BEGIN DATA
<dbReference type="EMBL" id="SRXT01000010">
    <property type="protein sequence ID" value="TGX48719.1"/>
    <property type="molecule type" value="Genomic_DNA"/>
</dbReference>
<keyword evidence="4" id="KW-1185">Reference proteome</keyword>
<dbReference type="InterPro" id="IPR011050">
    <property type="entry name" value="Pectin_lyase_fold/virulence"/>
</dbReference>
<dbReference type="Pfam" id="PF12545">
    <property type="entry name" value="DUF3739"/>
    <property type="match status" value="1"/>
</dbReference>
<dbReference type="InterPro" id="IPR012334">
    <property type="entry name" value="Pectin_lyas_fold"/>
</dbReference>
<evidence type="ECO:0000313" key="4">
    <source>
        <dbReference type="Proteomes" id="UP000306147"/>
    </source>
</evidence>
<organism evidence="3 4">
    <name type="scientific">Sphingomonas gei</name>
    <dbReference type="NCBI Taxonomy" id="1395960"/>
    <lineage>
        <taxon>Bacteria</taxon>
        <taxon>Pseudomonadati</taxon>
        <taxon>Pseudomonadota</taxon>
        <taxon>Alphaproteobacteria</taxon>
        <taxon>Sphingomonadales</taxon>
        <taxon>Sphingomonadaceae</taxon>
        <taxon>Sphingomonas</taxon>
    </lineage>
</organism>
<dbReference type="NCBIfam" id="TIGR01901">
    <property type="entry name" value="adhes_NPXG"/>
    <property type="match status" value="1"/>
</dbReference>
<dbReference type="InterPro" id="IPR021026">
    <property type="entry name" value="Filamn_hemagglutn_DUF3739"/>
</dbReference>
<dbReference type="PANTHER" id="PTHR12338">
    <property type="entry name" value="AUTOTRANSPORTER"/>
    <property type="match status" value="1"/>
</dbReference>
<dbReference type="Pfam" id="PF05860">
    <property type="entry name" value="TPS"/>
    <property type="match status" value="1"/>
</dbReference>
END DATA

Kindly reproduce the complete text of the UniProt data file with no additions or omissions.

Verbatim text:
<dbReference type="EMBL" id="SRXT01000010">
    <property type="protein sequence ID" value="TGX48719.1"/>
    <property type="molecule type" value="Genomic_DNA"/>
</dbReference>
<keyword evidence="4" id="KW-1185">Reference proteome</keyword>
<dbReference type="InterPro" id="IPR011050">
    <property type="entry name" value="Pectin_lyase_fold/virulence"/>
</dbReference>
<dbReference type="Pfam" id="PF12545">
    <property type="entry name" value="DUF3739"/>
    <property type="match status" value="1"/>
</dbReference>
<dbReference type="InterPro" id="IPR012334">
    <property type="entry name" value="Pectin_lyas_fold"/>
</dbReference>
<evidence type="ECO:0000313" key="4">
    <source>
        <dbReference type="Proteomes" id="UP000306147"/>
    </source>
</evidence>
<organism evidence="3 4">
    <name type="scientific">Sphingomonas gei</name>
    <dbReference type="NCBI Taxonomy" id="1395960"/>
    <lineage>
        <taxon>Bacteria</taxon>
        <taxon>Pseudomonadati</taxon>
        <taxon>Pseudomonadota</taxon>
        <taxon>Alphaproteobacteria</taxon>
        <taxon>Sphingomonadales</taxon>
        <taxon>Sphingomonadaceae</taxon>
        <taxon>Sphingomonas</taxon>
    </lineage>
</organism>
<dbReference type="NCBIfam" id="TIGR01901">
    <property type="entry name" value="adhes_NPXG"/>
    <property type="match status" value="1"/>
</dbReference>
<dbReference type="InterPro" id="IPR021026">
    <property type="entry name" value="Filamn_hemagglutn_DUF3739"/>
</dbReference>
<dbReference type="PANTHER" id="PTHR12338">
    <property type="entry name" value="AUTOTRANSPORTER"/>
    <property type="match status" value="1"/>
</dbReference>
<dbReference type="Pfam" id="PF05860">
    <property type="entry name" value="TPS"/>
    <property type="match status" value="1"/>
</dbReference>